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Int J Mol Sci ; 21(15)2020 Jul 29.
Article in English | MEDLINE | ID: covidwho-693630


To control the COVID-19 pandemic and prevent its resurgence in areas preparing for a return of economic activities, a method for a rapid, simple, and inexpensive point-of-care diagnosis and mass screening is urgently needed. We developed and evaluated a one-step colorimetric reverse-transcriptional loop-mediated isothermal amplification assay (COVID-19-LAMP) for detection of SARS-CoV-2, using SARS-CoV-2 isolate and respiratory samples from patients with COVID-19 (n = 223) and other respiratory virus infections (n = 143). The assay involves simple equipment and techniques and low cost, without the need for expensive qPCR machines, and the result, indicated by color change, is easily interpreted by naked eyes. COVID-19-LAMP can detect SARS-CoV-2 RNA with detection limit of 42 copies/reaction. Of 223 respiratory samples positive for SARS-CoV-2 by qRT-PCR, 212 and 219 were positive by COVID-19-LAMP at 60 and 90 min (sensitivities of 95.07% and 98.21%) respectively, with the highest sensitivities among nasopharyngeal swabs (96.88% and 98.96%), compared to sputum/deep throat saliva samples (94.03% and 97.02%), and throat swab samples (93.33% and 98.33%). None of the 143 samples with other respiratory viruses were positive by COVID-19-LAMP, showing 100% specificity. Samples with higher viral load showed shorter detection time, some as early as 30 min. This inexpensive, highly sensitive and specific COVID-19-LAMP assay can be useful for rapid deployment as mobile diagnostic units to resource-limiting areas for point-of-care diagnosis, and for unlimited high-throughput mass screening at borders to reduce cross-regional transmission.

Betacoronavirus/genetics , Colorimetry/methods , Coronavirus Infections/diagnosis , Mass Screening/economics , Pneumonia, Viral/diagnosis , RNA, Viral/analysis , Betacoronavirus/isolation & purification , Colorimetry/economics , Coronavirus Infections/virology , Humans , Limit of Detection , Nasopharynx/virology , Nucleic Acid Amplification Techniques/methods , Pandemics , Pneumonia, Viral/virology , Point-of-Care Systems , RNA, Viral/metabolism , Viral Load
J Am Coll Emerg Physicians Open ; 2020 Jun 20.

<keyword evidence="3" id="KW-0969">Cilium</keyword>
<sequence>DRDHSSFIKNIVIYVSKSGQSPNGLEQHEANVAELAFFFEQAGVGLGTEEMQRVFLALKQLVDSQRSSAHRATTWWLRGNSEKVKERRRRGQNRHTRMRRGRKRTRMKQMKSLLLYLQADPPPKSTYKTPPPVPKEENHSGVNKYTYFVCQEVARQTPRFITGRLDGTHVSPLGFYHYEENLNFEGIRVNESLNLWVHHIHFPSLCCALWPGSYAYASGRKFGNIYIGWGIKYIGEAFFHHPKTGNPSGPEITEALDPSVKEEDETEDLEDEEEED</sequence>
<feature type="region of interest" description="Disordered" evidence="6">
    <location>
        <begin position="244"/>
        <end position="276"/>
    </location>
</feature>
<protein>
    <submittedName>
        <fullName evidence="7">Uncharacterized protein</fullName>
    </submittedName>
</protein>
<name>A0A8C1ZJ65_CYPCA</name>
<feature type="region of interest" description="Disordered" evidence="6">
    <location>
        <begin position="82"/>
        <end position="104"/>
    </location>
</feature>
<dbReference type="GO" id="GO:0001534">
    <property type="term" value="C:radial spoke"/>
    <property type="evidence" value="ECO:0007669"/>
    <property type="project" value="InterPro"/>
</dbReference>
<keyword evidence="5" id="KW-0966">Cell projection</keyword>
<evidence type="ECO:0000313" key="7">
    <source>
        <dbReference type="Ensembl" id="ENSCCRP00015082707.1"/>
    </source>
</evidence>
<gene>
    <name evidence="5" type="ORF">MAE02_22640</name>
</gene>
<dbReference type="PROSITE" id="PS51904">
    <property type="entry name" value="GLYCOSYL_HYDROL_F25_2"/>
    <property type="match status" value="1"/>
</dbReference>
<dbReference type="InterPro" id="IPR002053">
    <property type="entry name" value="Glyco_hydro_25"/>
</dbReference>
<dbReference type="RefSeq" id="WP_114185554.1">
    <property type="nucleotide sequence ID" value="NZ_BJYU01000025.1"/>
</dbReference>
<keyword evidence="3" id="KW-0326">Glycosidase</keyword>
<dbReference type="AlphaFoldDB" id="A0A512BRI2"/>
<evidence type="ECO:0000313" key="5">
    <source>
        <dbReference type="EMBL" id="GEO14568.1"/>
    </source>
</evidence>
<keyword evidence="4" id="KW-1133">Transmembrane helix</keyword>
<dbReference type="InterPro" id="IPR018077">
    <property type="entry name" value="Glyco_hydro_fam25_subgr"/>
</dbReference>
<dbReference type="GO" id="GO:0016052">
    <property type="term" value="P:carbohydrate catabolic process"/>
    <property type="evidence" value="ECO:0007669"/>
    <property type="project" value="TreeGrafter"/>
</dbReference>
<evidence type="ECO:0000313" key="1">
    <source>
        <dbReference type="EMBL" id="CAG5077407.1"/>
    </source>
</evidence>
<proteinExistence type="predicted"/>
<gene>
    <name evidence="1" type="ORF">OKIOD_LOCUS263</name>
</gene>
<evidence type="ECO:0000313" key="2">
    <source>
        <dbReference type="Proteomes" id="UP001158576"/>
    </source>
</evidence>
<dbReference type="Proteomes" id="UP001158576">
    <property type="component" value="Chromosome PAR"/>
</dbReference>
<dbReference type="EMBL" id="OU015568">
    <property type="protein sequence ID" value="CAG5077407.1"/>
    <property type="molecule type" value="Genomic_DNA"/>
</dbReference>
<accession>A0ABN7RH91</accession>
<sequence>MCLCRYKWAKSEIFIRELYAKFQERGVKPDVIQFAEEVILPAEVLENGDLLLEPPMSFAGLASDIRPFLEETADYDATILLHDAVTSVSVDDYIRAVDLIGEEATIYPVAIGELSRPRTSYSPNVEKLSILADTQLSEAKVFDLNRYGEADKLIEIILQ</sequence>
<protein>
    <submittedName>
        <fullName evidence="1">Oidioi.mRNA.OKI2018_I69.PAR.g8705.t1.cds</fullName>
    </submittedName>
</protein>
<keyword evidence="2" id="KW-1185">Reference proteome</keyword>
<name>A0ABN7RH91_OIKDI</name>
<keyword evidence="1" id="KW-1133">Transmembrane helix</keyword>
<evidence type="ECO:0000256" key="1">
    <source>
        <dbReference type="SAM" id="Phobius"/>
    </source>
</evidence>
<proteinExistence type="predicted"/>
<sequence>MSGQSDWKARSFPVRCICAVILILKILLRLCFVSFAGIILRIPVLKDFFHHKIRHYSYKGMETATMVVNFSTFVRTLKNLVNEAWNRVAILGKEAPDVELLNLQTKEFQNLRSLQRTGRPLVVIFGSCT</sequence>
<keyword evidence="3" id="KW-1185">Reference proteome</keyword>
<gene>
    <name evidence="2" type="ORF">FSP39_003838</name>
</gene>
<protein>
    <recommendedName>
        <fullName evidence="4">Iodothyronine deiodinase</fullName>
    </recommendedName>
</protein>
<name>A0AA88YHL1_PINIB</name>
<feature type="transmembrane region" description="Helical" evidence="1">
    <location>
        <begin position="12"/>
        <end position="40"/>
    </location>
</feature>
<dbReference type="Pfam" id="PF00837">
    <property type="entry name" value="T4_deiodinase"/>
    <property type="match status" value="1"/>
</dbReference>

Article in English | MEDLINE | ID: covidwho-609415


Objectives: Little is known about the value of routine clinical assessment in identifying patients with coronavirus disease 2019 (COVID-19) in the emergency department (ED). We aimed to compare the exposure history, signs and symptoms, laboratory, and radiographic features of ED patients who tested positive and negative for COVID-19. Methods: This was a case-control study in seven EDs in Hong Kong from 20 January to 29 February 2020. Thirty-seven patients with laboratory-confirmed COVID-19 were age- and gender-matched to 111 controls. We compared the groups with univariate analysis and calculated the odds ratio (OR) of having COVID-19 for each characteristic that was significantly different between the groups with adjustment for age and presumed location of acquiring the infection. Results: There were no significant differences in patient characteristics and reported symptoms between the groups. A positive contact history within 14 days (adjusted OR 37.61, 95% CI 10.86-130.19), bilateral chest radiograph shadow (adjusted OR 13.19, 95% CI 4.66-37.35), having prior medical consultation (adjusted OR 7.43, 95% 2.89 -19.09), a lower white blood cell count (adjusted OR 1.30, 95% CI 1.11-1.51), and a lower platelet count (adjusted OR 1.07, 95% CI 1.01-1.12) were associated with a higher odds of COVID-19 separately. A higher neutrophil count was associated with a lower odds of COVID-19 (adjusted OR 0.77, 95% CI 0.65-0.91). Conclusion: This study highlights a number of clinical features that may be useful in identifying high-risk patients for early testing and isolation while waiting for the test result. Further studies are warranted to verify the findings.This article is protected by copyright. All rights reserved.